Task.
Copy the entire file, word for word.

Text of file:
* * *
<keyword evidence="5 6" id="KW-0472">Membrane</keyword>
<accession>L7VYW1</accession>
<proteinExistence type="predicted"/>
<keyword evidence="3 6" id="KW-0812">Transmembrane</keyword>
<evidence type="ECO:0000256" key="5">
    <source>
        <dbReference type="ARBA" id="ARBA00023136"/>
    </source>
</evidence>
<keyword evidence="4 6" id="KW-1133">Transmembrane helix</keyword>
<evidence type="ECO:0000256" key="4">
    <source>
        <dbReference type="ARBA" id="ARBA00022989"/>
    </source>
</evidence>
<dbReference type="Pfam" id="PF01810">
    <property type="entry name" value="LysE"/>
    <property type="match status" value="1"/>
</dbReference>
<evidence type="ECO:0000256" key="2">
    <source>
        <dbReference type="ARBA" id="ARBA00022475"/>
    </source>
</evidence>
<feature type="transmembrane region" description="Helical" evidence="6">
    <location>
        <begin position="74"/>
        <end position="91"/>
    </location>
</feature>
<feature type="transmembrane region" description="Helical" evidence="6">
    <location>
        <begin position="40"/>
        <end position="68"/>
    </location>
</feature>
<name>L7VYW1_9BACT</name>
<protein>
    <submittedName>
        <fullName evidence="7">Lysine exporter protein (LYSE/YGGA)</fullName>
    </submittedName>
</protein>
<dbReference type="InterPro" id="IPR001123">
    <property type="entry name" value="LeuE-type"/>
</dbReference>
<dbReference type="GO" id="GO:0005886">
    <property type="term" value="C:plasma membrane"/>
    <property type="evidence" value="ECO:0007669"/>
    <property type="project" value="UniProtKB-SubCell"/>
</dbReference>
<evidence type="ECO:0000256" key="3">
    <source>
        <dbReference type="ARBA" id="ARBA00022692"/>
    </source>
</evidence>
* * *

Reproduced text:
<keyword evidence="5 6" id="KW-0472">Membrane</keyword>
<accession>L7VYW1</accession>
<proteinExistence type="predicted"/>
<keyword evidence="3 6" id="KW-0812">Transmembrane</keyword>
<evidence type="ECO:0000256" key="5">
    <source>
        <dbReference type="ARBA" id="ARBA00023136"/>
    </source>
</evidence>
<keyword evidence="4 6" id="KW-1133">Transmembrane helix</keyword>
<evidence type="ECO:0000256" key="4">
    <source>
        <dbReference type="ARBA" id="ARBA00022989"/>
    </source>
</evidence>
<dbReference type="Pfam" id="PF01810">
    <property type="entry name" value="LysE"/>
    <property type="match status" value="1"/>
</dbReference>
<evidence type="ECO:0000256" key="2">
    <source>
        <dbReference type="ARBA" id="ARBA00022475"/>
    </source>
</evidence>
<feature type="transmembrane region" description="Helical" evidence="6">
    <location>
        <begin position="74"/>
        <end position="91"/>
    </location>
</feature>
<feature type="transmembrane region" description="Helical" evidence="6">
    <location>
        <begin position="40"/>
        <end position="68"/>
    </location>
</feature>
<name>L7VYW1_9BACT</name>
<protein>
    <submittedName>
        <fullName evidence="7">Lysine exporter protein (LYSE/YGGA)</fullName>
    </submittedName>
</protein>
<dbReference type="InterPro" id="IPR001123">
    <property type="entry name" value="LeuE-type"/>
</dbReference>
<dbReference type="GO" id="GO:0005886">
    <property type="term" value="C:plasma membrane"/>
    <property type="evidence" value="ECO:0007669"/>
    <property type="project" value="UniProtKB-SubCell"/>
</dbReference>
<evidence type="ECO:0000256" key="3">
    <source>
        <dbReference type="ARBA" id="ARBA00022692"/>
    </source>
</evidence>